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Nike Inc. (NYSE:NKE) is the world’s largest manufacturer of athletic footwear, apparel and equipment. Nike’s 2009 sales totaled nearly $18.5 billion, far ahead of competitors like Adidas AG (OTCQX:ADDYY) and Puma.

Nike Golf is a leading manufacturer of golf equipment, including balls, clubs, footwear and apparel for men and women. It competes with the likes of TaylorMade-Adidas Golf and Callaway Golf Co. We estimate that Nike Golf contributes just under 3% of Nike’s stock value, quite small when compared to the company’s footwear and apparel businesses.

Global demand for golf equipment has flattened in recent years after substantial growth prior to 2007. Reasons include slow North American demand during the recent recession, widespread discounting due to increased competition, and static golf participation numbers worldwide. Below, we explain why we don’t expect the golf slump to hurt Nike’s share value going forward.

Golf market expected to revive

The global golf equipment market is worth about $14.5 billion a year. Rapid economic growth in China has created a new elite class, boosting demand for golf. China is currently the world’s fifth-largest golf market by number of golf courses, with around 310 courses today and hundreds more in the pipeline.

India is another fast-growing market for golf. Callaway Golf (NYSE:ELY), which recently launched its product line in India, forecasts 30% annual growth in Indian golf equipment sales over the next few years.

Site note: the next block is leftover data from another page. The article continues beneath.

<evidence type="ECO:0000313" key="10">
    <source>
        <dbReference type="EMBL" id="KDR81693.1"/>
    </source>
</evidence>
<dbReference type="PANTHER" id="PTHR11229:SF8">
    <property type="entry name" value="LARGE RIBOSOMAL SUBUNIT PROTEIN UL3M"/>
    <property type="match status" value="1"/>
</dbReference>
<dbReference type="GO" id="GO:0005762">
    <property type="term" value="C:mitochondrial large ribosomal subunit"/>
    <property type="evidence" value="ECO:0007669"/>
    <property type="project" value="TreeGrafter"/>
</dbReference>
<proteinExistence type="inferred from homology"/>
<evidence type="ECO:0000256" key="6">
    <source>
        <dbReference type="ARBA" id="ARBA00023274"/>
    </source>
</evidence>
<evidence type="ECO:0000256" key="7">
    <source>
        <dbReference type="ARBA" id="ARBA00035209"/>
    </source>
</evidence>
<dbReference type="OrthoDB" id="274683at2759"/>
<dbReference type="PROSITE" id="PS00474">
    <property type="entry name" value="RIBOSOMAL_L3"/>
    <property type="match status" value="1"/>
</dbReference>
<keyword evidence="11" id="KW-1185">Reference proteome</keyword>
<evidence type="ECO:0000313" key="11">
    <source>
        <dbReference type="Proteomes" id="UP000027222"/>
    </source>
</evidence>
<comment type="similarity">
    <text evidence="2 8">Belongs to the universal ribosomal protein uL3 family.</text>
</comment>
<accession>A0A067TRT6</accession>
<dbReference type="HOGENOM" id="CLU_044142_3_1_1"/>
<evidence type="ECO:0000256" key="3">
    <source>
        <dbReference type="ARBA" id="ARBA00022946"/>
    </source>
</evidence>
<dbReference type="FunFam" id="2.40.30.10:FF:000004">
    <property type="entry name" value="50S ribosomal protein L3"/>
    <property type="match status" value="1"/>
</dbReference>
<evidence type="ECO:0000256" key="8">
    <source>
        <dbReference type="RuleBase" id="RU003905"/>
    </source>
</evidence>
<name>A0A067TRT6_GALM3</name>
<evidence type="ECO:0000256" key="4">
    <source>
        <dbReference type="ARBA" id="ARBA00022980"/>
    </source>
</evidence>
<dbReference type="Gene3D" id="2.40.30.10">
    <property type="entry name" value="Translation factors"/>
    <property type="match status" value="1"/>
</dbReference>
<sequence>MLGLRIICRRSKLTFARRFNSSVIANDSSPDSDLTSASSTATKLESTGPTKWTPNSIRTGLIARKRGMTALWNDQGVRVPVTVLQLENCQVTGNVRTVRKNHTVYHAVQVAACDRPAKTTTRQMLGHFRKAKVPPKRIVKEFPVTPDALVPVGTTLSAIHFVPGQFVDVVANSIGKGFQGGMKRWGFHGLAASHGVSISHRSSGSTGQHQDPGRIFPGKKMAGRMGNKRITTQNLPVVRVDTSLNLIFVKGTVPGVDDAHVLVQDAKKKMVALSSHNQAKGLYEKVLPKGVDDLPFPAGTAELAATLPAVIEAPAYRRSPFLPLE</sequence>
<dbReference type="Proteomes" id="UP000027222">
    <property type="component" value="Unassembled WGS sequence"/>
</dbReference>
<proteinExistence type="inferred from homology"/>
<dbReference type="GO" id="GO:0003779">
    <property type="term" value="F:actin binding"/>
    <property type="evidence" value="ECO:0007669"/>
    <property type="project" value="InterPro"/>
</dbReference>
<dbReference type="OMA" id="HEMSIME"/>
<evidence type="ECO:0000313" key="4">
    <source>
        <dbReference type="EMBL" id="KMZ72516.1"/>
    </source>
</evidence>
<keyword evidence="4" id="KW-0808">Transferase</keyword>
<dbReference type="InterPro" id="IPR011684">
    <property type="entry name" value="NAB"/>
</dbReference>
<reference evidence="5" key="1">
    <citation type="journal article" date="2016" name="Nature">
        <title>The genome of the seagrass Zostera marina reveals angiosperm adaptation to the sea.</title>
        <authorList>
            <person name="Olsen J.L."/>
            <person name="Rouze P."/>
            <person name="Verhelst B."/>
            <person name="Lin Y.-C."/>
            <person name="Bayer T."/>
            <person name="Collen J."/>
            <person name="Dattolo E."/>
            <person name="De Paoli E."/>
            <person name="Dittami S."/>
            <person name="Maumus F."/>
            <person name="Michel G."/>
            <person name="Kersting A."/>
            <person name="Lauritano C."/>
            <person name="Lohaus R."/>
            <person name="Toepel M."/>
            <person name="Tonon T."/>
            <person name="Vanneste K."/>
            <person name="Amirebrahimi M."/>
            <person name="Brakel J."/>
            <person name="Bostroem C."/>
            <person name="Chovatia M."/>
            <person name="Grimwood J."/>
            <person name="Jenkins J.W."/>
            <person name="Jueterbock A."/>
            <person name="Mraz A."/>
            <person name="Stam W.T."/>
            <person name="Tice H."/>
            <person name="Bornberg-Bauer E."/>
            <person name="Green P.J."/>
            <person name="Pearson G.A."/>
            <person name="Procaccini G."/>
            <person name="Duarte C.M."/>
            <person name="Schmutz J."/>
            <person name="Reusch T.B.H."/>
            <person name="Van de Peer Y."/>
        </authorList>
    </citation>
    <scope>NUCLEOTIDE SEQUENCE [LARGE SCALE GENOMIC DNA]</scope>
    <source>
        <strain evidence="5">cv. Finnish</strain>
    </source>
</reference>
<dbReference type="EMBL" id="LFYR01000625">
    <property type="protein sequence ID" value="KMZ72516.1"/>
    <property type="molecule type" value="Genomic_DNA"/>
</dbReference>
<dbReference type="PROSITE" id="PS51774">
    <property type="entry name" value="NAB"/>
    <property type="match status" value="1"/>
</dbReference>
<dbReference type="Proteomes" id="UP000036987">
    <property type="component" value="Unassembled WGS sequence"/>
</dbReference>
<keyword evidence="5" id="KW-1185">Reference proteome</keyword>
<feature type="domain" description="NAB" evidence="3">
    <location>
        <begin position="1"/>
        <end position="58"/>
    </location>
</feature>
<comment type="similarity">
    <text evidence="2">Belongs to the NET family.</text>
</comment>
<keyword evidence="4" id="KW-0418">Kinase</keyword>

Women golfers are yet another growth segment. According to recent research, women golfers tend to buy golf outfits along with equipment that they can wear even when they are off the field. This emerging demographic is likely to play an important role in global golf sales going forward.

Even if the golf slump continues, Nike’s downside is negligible

Although we forecast growth in the global golf market starting from 2010, it would be unwise to ignore the more pessimistic scenario. The global economy is still coming out of recession. Unemployment is still high in many markets, causing consumers to be cautious about discretionary spending on expensive items such as golf equipment and apparel.

Moreover, emerging economies like China and India are still small in terms of the golf market and may not be able to immediately compensate for slow demand in developed geographies like North America.

Assuming that worldwide golf demand stays weak, Nike’s stock faces only a minor downside, on the order of 0.2%. You can modify our forecast above to see how changes in golf market size impact Nike’s stock price.

Disclosure: No positions

Source: Nike Expected to Survive 'Global Golf Slump'